Ages 4 - 8: These are the books which are read by children after they have just learnt how to read. Hence the use of colorful and engaging pictures coupled with simple grammar and short uncomplicated plots are required. Even here, parents are the sole decision makers in the buying process.

Preteens: Adventure, mystery and fantasy fiction genres are the most popular genres in this group. The plot and characters are relatively uncomplicated and there is a huge demand for magical and supernatural characters in this story. Popular examples are Harry Potter and mythological stories which are endorsed by parents in an effort to inculcate cultural knowledge amongst their children. Short stories are also very popular in this age group.

Teens & Young adults: during this period the teens develop the sense of values and learn to look deeper into the meaning of things while still sensitive to the magical/supernatural stories. Harry Potter is a very good example to quote over here as the plot explores the emotional and physical experiences that Harry and his friends go through while the main plot still revolves around magical mystery.
The Harry Potter Story

The global success of the Harry Potter brand is nothing short of magical. What started as an innocent attempt to capture the attention of young kids has blossomed into a super brand that has caught the fantasy of children and adults likewise. Within a span of 10 years the brand has gone from being just another children's novel to being a multi-billion dollar global phenomenon.

The original manuscript written by Rowling was rejected by several publishing houses before it was published in 1997. Bloomsbury was responsible for the publishing of the book in London, while Scholastic published the book in the US under the name of Harry Potter and the Sorcerer's Stone. The rest as they say is history.

Harry Potter was launched at a time when there were recessionary trends in the book markets globally especially in the children's category. There was much hype about new media like television and the internet and reading habits were not being cultivated amongst children. The Harry Potter series have broken all records in the publishing world and set new higher standards when it comes to children's reading. Apart from the phenomenal success of the brand, another reason for studying the growth of this brand was the way in which it rejuvenated the mature market for children's books in the US and the UK. Also, it gave a much needed impetus to Bloomsbury London and helped generate a versatile revenue stream.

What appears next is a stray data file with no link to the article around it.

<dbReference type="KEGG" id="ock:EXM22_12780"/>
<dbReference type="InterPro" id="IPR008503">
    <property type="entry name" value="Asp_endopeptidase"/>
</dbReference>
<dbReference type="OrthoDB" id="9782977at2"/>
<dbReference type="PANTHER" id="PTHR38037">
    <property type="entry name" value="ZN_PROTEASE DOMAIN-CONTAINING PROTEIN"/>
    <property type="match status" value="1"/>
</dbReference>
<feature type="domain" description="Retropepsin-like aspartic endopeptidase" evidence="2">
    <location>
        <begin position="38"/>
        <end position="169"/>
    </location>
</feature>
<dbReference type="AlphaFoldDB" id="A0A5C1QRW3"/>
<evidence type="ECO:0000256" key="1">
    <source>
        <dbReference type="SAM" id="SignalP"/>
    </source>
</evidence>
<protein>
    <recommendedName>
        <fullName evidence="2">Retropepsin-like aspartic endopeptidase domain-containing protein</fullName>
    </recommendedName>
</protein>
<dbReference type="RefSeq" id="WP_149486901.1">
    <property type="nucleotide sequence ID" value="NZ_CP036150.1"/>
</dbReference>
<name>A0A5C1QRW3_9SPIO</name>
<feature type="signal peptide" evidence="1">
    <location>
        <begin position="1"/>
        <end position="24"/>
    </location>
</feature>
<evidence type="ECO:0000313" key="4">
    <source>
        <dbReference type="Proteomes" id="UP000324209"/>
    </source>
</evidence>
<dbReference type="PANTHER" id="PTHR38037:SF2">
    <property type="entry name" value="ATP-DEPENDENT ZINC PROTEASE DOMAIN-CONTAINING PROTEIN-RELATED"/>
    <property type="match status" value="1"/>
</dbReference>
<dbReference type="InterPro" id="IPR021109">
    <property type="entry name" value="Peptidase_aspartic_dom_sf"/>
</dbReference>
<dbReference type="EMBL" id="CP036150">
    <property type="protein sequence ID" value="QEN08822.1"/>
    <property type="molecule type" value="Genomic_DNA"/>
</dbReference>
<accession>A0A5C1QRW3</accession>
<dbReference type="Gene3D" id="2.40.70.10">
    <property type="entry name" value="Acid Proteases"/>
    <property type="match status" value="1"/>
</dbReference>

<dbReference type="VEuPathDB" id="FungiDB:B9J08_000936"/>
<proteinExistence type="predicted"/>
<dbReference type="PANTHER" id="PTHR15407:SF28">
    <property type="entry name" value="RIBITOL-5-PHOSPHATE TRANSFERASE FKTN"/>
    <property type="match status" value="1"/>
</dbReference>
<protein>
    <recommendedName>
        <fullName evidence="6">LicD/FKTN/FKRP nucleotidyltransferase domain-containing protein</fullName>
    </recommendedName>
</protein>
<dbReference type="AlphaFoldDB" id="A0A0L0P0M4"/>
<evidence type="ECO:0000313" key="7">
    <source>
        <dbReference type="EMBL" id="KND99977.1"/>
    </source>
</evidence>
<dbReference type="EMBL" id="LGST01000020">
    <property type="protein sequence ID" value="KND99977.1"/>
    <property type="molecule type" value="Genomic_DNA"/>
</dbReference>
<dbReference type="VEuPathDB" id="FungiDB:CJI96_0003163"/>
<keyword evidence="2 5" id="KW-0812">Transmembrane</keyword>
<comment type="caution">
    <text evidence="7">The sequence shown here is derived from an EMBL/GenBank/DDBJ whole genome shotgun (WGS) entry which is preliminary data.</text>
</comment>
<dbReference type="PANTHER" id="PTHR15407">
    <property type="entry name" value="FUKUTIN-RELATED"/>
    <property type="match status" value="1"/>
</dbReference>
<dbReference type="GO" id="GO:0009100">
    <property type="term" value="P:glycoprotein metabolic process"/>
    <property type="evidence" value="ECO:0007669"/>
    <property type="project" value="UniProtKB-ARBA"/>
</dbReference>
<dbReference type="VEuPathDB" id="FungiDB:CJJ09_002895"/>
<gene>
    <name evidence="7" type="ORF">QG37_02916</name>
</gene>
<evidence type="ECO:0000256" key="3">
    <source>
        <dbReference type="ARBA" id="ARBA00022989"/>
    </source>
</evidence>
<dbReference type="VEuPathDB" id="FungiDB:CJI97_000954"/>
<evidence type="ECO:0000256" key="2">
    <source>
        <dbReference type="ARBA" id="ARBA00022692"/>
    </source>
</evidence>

Another unique aspect of the series is that it appealed to readers across different age groups and cultures. The original story plot has captured the attention of adult readers around the globe. Scholastic has released statistics to support their claim that fifty percent of the books in the series have been bought by readers thirty-five years or older. Brenda Bowen, executive vice president and publisher of Simon & Schuster Children's publishing and twenty-one year publishing veteran confirms this surprising information. The raving success of the series amongst adults led publishing giants like Bloomsbury and Scholastic to introduce adult cover versions of the book for in 2007. Also, after the sales of the books started dwindling, Scholastic launched advertising campaign with posters targeted specifically towards adult readers (Nielson, 2009). It also gave rise to formation of multiple communities and discussion forums like “Harry Potter for Grown Ups” and “Harry Potter for Adults” which catered solely to the adult fanatics of Harry. The reasons for this surge in consumption of these books by adults are many. The storyline recounts the trivial yet very important experiences that every adult goes through as a child. Also, the plot revolves around a young talented wizard who has been wronged at many counts yet remains true and humble which strikes a chord with every reader be it a child or an adult. The struggle for existence and the continuous fight against the evil or “dark” forces as well as the rebellious exploits of Harry Potter and his friends provide an escape from the ordinary mundane lives of the people. Also, at the end of each book a group of survivors stand together and celebrate, enjoying a brief moment of reprieve before the next battle begins which identifies with the basic nature of human beings be it of any age group.

The Potter Series were published at a time when the global boo market was facing a slowdown and publishers were desperately struggling to find further sources of avenue especially in the US and UK markets. The shares of Bloomsbury London had been steadily declining as was common with publishers across the globe. Of the multi-billion brand that Harry Potter is the most major source of income for the publishers is the sale of books with over 320 million copies in print. The books had become bestsellers before they were even released owing to advance orders being placed through the various distribution channels. The huge demand for the books also brought about synchronization in the different production processes involved in the successful launch of the series. With the launch of each book, new cost effective ways managing the enormous demand were discovered. Online media was used by the publishers to generate hype and anticipate the demand through advance bookings made on internet sellers like eBay and Amazon (Kotarba, 2003).